It is important to note that, in and of themselves, many of the practices described in the protocol have the possibility of impacting educational practices only if they are situated in the racial and ethnic context of students’ lived experiences. Instructors must explicitly understand that these practices are responses to systemic racism, implicit and explicit biases and power dynamics of underrepresented and oppressed groups.

IDRA recommends the following CRIOP indicators found in the quadrant: classroom relationships, family collaboration, instructional practices and curriculum practices.


Anderson, R. (2007). Being a Mathematics Learner: Four Faces of Identity. The Mathematics Educator, 17(1).

Banks, J.A., & Banks, C.A. (2012). Multicultural Education: Issues and Perspectives (8th ed.). Wiley Global Education.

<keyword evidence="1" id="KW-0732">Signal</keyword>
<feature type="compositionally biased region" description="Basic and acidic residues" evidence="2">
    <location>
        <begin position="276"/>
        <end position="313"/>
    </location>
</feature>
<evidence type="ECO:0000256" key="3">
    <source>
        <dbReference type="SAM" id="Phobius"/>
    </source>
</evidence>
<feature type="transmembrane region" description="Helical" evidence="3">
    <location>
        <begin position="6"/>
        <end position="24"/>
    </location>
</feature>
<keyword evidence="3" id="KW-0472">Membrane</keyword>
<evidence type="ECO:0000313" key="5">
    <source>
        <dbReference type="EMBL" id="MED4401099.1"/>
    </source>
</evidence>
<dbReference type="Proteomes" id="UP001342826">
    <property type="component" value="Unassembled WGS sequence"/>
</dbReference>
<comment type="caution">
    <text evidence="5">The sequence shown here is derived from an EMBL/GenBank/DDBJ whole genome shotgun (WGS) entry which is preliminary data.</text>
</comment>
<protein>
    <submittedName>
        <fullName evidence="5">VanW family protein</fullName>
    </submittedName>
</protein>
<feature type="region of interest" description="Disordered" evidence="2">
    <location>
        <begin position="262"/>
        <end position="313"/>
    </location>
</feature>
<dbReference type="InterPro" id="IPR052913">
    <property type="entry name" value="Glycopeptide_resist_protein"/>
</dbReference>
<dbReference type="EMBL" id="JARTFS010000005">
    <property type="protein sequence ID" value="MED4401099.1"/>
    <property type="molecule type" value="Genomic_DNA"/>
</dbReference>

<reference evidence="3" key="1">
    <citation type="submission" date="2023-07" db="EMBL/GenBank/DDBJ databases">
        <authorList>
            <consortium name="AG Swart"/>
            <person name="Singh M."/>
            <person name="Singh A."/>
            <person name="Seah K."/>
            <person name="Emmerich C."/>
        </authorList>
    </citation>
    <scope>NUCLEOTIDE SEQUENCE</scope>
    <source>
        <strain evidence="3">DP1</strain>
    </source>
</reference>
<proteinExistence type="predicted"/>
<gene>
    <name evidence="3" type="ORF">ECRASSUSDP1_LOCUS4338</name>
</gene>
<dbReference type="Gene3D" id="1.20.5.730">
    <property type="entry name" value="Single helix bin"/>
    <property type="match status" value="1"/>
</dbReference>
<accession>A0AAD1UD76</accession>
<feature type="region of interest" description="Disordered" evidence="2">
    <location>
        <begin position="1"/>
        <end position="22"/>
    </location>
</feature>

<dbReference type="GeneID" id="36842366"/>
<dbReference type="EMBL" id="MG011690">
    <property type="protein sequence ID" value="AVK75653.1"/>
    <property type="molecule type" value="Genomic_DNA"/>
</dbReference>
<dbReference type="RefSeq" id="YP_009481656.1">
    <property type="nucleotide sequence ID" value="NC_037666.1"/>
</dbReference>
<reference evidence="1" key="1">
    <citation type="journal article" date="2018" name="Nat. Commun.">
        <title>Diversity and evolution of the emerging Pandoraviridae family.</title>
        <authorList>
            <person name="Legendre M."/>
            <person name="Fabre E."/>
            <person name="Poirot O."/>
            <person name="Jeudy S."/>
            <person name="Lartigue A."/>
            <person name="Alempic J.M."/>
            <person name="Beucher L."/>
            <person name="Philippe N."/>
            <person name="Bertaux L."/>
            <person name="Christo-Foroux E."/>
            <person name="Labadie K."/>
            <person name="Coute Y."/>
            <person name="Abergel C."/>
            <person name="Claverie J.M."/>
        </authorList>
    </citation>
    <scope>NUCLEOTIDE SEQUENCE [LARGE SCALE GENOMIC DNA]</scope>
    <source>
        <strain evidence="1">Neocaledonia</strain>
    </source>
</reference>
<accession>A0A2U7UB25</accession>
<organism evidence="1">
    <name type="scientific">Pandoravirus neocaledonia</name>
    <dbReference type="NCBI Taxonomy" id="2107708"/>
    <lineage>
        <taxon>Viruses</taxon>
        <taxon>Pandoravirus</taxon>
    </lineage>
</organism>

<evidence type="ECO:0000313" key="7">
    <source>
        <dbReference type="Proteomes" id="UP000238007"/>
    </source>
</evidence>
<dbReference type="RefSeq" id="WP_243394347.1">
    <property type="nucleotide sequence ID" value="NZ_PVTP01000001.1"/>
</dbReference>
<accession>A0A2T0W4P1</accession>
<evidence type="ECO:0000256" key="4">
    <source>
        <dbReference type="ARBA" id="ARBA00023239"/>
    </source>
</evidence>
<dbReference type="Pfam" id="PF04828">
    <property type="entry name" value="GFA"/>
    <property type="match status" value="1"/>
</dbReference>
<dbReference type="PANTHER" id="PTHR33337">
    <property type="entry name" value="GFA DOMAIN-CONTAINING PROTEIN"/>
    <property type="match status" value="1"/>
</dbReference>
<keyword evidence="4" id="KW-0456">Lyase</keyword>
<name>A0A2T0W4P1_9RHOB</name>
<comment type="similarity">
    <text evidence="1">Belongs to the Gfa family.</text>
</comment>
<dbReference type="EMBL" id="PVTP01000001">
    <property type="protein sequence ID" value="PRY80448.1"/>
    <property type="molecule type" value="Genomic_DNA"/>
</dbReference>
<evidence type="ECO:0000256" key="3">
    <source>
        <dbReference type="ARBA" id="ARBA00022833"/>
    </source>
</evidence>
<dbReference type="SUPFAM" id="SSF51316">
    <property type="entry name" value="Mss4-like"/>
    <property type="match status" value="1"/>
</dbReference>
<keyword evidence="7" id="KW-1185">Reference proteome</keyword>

Bell, D. (1980). Brown v. Board of Education and the Interest-Convergence Dilemma. Harvard Law Review, 93(3), 518-533. doi:10.2307/1340546

Berry, T., & Candis, M. (2013). Cultural Identity and Education: A Critical Race Perspective. Educational Foundations, 27, 43-4), p.43-64.

Berry, T., & Stovall, D. (2013). Trayvon Martin and the Curriculum of Tragedy: Critical Race Lessons for Education. Race Ethnicity and Education, 16(4), 587-602.

Boaler, J. (2002). Learning from teaching: Exploring the relationship between reform curriculum and equity. Journal for Research in Mathematics Education, 33(4), 239-258.

Cho, S., Crenshaw, K., & McCall, L. (1991). Toward a Field of Intersectionality Studies: Theory, Applications, and Praxis Signs, Vol. 38, No. 4, Intersectionality: Theorizing Power, Empowering Theory (Summer 2013), pp. 785-810

Crenshaw, K. (1991). Mapping the Margins: Intersectionality, Identity Politics, and Violence

Delgado, R. (2014). Storytelling for Oppositionists and Others: A Plea for Narrative. In Delgado, R., & Stefancic, J. (Eds). Critical Race Theory: The Cutting Edge. Philadelphia: Temple University Press.

Delgado, R., & Stefancic, J. (1993). Critical Race Theory: An Annotated Bibliography. Virginia Law Review, 79(2), 461-516. doi:10.2307/1073418